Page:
Miracle At The Litza — Hitler's First Defeat On The Eastern Front
Copyright 2014 Alf R. Jacobsen
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In the early summer of 1941 a select unit of German mountain soldiers under the command of General Eduard Dietl set out in the far north of Scandinavia to attack Russia. Operation Silberfuchs was a key part of the invasion of Russia. A diehard Nazi and one of Hitler’s closest comrades, Dietl, and his similarly fanatical officer,s had every expectation of winning glory and fame by conquering the strategically important city of Murmansk.
But conditions at the northernmost section of the Eastern Front would ensure no easy victory. The trackless tundra and extremes of weather created not only major challenges for moving troops and equipment but also hellish deathtraps.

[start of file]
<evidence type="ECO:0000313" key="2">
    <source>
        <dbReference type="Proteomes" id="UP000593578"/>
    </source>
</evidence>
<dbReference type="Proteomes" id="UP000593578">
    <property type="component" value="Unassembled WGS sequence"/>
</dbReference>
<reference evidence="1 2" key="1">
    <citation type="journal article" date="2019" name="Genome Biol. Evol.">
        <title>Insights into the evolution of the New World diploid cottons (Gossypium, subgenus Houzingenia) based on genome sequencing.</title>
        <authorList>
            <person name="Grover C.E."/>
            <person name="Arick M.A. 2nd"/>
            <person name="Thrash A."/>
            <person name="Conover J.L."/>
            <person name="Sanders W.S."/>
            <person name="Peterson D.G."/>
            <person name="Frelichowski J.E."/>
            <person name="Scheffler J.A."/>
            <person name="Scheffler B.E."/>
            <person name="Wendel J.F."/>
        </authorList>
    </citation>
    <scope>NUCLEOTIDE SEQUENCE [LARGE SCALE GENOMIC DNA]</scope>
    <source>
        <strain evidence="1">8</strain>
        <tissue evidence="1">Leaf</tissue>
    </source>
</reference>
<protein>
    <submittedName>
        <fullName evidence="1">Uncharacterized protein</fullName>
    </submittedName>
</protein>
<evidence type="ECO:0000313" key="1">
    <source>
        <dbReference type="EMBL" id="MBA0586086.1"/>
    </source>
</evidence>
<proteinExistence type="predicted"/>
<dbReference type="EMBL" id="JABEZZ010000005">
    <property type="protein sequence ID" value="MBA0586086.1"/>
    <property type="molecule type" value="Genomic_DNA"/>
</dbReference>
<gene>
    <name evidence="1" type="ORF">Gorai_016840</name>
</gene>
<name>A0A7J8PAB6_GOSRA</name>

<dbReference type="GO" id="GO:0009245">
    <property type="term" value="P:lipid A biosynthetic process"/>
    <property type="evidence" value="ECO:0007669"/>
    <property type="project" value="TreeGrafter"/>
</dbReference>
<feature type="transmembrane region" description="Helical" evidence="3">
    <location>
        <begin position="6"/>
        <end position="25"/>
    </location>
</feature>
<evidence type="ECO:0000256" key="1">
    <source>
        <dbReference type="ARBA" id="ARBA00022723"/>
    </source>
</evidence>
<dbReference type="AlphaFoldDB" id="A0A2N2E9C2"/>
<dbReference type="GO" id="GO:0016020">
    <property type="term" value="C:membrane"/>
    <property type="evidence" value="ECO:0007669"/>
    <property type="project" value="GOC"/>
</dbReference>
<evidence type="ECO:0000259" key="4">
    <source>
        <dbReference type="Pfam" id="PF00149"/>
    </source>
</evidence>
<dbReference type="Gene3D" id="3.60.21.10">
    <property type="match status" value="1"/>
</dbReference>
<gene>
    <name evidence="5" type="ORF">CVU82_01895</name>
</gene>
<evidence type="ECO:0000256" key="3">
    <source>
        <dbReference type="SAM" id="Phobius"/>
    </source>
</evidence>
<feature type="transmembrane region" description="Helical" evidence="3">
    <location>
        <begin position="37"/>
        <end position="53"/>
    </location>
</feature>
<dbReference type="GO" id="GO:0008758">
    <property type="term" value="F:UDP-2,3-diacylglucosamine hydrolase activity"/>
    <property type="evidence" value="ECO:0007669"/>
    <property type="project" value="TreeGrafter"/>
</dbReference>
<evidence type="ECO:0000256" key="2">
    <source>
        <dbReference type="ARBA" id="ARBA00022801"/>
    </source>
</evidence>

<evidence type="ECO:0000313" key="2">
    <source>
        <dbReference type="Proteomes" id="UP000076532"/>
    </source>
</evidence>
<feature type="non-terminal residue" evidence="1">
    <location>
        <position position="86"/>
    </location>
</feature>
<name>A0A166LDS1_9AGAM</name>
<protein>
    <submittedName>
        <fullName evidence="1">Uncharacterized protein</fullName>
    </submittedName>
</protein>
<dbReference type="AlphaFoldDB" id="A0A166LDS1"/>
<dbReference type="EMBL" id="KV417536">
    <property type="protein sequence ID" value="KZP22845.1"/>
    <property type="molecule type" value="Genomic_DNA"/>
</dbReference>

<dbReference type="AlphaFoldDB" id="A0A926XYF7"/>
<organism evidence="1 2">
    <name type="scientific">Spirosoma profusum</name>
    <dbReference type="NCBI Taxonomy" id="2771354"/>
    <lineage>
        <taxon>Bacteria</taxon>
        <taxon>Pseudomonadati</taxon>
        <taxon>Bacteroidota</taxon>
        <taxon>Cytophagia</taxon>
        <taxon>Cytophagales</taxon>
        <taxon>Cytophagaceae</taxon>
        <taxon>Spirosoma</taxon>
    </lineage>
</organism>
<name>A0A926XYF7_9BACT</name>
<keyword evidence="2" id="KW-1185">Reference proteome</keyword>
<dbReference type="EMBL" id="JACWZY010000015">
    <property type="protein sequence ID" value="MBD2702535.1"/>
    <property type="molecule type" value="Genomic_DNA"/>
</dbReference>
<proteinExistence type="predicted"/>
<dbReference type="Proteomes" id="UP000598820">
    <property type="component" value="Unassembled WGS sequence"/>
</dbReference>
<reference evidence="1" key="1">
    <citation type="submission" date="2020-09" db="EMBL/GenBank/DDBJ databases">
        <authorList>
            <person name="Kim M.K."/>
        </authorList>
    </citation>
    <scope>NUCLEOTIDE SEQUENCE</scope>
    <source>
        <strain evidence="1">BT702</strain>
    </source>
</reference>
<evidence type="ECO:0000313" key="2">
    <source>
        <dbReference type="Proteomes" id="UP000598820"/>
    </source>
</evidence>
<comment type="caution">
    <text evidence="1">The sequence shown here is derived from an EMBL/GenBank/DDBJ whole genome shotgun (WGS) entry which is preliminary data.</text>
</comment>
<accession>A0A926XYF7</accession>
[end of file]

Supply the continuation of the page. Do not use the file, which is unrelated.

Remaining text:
Despite this, German fire power and determination led to initial quick gains against the Russians who were perilously thinly stretched. Stalin had failed to mobilize and the British hesitated to come to the rescue of the Red Army, expecting imminent collapse. But while the situation for both sides steadily worsened, the Russians’ resistance increased. Three bloody efforts to force the river Litza were repulsed and German losses mounted.
In an exciting and authoritative narrative based on previously unpublished material, Alf Reidar Jacobsen describes the bitter and bloody fighting that would lead to Hitler’s first defeat on the Eastern Front.